or Connect
Mothering › Mothering Forums › Childhood and Beyond › Education › Learning at School › Tips for helping a child prepare for their first year of middle school
New Posts  All Forums:Forum Nav:

Tips for helping a child prepare for their first year of middle school

post #1 of 36
Thread Starter 

My DC starts 6th grade in three weeks and I'm posting to see if anyone has some tips on ways to help her prepare and navigate her first weeks of a middle school. Thanks! 

post #2 of 36

I took each of them a few weeks before starting to find all their classrooms, in the order that they had classes. We found their locker, figured out about how much time they had between classes and when they had time to stop at their locker (therefore, figuring out what books they needed to carry with them at any given stretch. Where the cafeteria was in relation to the class before & after, where the restrooms were, etc. 

 

I also did minimal back to school shopping before the start of school. Both for clothes and supplies. We didn't get supply lists prior to the first day, so I pretty well went with a 5 subject notebook, a couple of pens (black and blue) and some pencils (both old-fashioned and mechanical ones). Clothes? Also minimal until the first w/e after school started, when we planned a day to spend shopping, having lunch, etc. As much as being your own person is important, this is an age where kids DO want to fit in, and it can be very uncomfortable being the only kid who doesn't. BTDT. (I was the only girl not allowed to wear pants - let alone *jeans* - to school. Except on Friday (no jeans, though - slacks only). I think she invented Casual Friday.....) So I allowed them the freedom to conform or not. Their choice.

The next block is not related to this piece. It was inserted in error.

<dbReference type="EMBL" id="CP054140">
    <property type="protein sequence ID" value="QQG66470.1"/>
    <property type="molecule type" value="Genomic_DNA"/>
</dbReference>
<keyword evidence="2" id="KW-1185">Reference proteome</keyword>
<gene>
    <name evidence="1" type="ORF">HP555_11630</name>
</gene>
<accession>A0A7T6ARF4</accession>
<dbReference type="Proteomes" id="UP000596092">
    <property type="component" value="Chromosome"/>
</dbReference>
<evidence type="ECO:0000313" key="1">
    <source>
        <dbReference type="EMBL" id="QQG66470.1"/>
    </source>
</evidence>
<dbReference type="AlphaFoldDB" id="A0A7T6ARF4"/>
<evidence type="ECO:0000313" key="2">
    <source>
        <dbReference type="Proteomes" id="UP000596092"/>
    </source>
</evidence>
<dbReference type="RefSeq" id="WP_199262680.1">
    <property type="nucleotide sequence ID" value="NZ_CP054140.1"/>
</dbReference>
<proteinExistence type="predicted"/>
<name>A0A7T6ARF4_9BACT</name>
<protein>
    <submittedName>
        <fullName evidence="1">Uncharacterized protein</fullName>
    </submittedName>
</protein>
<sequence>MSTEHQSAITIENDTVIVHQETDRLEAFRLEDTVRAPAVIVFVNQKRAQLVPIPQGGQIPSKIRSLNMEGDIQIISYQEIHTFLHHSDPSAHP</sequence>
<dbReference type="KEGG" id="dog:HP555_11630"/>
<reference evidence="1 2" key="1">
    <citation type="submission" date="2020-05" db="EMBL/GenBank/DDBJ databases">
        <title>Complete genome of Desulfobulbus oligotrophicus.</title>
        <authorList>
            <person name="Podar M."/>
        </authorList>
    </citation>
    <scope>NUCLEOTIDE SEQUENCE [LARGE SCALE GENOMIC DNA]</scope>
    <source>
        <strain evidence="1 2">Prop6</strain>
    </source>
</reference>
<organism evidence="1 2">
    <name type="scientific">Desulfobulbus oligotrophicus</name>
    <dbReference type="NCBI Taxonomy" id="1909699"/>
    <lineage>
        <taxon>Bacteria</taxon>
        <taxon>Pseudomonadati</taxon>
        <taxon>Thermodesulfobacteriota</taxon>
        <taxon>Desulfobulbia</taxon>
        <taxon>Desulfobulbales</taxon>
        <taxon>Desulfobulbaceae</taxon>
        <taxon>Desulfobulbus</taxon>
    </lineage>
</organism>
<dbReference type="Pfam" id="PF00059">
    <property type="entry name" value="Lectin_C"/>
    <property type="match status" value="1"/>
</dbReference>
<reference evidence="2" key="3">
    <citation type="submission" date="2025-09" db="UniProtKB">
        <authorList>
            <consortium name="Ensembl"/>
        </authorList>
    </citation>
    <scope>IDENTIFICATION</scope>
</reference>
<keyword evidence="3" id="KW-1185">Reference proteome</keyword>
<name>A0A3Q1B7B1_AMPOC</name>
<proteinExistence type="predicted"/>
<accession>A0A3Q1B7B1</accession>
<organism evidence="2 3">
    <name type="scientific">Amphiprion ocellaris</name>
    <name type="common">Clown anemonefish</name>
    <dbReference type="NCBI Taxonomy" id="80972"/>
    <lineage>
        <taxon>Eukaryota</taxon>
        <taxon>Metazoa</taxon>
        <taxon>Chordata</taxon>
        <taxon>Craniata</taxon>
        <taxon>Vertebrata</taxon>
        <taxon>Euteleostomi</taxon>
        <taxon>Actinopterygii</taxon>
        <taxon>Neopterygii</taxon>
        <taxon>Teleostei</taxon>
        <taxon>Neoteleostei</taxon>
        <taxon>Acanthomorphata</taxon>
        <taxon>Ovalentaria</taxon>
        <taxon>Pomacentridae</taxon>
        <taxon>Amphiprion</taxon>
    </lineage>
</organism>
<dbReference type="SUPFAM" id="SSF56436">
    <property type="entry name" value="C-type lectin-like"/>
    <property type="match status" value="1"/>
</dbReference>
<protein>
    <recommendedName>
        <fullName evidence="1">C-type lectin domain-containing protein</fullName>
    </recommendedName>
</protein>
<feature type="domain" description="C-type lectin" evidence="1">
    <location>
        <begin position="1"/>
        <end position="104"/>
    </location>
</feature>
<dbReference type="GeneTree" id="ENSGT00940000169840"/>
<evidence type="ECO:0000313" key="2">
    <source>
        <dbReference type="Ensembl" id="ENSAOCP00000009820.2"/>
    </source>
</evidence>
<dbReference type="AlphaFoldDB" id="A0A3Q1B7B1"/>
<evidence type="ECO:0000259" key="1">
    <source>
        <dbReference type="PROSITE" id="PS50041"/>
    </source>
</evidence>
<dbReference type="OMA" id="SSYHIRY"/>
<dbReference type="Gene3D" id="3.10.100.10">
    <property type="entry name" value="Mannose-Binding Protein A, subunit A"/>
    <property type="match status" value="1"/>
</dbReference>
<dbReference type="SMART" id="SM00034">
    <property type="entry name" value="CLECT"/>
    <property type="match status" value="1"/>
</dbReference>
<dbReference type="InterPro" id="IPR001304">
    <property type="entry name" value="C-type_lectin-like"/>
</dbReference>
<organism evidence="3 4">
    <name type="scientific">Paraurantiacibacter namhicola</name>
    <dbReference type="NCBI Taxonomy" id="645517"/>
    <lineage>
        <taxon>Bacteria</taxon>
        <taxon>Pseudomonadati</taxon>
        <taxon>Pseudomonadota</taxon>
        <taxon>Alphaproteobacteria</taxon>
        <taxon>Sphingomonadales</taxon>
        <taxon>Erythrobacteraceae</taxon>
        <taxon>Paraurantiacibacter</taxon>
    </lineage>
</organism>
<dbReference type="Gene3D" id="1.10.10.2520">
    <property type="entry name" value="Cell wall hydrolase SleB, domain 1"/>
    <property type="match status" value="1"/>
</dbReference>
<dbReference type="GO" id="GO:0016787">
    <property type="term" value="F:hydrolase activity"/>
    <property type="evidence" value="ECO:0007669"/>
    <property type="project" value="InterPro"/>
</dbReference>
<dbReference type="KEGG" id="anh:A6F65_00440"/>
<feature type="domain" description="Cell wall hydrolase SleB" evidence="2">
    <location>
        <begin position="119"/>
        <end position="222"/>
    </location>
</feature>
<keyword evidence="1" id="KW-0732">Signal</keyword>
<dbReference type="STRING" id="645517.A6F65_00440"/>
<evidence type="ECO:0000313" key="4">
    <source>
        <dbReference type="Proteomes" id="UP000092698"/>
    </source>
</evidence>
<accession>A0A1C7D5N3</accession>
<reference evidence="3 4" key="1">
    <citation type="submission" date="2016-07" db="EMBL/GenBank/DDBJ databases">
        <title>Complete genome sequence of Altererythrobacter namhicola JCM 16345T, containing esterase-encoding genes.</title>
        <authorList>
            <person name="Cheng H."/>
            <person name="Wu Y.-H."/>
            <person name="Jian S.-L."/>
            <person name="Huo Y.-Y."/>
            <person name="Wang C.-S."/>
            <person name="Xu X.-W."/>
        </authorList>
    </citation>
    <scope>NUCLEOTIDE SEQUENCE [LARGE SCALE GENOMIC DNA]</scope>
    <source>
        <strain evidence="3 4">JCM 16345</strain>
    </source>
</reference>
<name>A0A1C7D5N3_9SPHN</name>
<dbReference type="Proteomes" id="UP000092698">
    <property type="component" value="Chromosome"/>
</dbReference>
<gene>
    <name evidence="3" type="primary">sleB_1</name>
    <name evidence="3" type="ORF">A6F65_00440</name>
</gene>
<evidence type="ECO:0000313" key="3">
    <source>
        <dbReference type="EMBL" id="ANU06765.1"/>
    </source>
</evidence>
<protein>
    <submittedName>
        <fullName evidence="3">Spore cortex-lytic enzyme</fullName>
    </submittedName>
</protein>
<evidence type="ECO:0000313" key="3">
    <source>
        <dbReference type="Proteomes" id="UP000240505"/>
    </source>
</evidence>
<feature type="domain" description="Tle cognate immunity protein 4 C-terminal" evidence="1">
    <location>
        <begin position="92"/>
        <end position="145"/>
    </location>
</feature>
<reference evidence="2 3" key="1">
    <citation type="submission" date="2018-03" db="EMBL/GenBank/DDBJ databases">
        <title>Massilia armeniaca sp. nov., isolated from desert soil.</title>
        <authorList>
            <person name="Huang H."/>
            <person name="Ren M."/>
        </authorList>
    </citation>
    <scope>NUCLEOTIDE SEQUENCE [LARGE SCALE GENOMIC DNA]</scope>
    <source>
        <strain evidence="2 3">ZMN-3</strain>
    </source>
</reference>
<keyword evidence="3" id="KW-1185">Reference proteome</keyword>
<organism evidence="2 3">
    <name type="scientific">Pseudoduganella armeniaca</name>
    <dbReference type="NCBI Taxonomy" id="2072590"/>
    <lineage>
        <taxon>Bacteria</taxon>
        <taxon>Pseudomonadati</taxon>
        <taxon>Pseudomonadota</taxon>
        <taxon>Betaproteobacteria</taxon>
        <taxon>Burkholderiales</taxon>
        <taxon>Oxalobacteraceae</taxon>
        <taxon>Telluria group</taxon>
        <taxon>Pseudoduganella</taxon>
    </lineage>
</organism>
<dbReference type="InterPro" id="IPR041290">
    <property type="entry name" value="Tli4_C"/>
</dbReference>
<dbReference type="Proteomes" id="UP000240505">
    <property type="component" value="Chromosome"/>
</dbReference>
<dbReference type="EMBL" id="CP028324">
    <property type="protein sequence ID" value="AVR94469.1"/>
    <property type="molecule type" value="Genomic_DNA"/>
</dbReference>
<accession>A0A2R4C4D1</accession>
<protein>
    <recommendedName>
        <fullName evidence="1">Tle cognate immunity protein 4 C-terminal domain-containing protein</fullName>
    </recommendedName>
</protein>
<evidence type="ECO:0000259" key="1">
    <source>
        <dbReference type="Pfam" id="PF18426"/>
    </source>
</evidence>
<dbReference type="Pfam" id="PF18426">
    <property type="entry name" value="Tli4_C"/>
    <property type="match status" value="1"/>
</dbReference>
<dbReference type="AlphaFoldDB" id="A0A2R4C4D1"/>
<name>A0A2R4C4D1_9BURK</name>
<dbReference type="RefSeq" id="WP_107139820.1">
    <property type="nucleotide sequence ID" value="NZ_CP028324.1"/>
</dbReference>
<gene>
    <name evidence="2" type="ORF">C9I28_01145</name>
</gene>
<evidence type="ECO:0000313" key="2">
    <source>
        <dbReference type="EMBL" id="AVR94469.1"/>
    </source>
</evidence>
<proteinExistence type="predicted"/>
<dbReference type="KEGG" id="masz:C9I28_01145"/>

post #3 of 36

I was going to suggest you line up a good child psychologist now, but maybe that was just us.  wink1.gif

 

Is this her first year with lockers? Her first year with more than one or two teachers?  Help her stay on top of her back pack and paperwork, etc, every night before bed.

 

My kids' first year of middle school was pretty brutal.  The 7th graders (no 6th graders) were sort of dumped into the deep end with no leeway given.  It wasn't just my kids, it was everyone; I talked with other parents who described the same thing.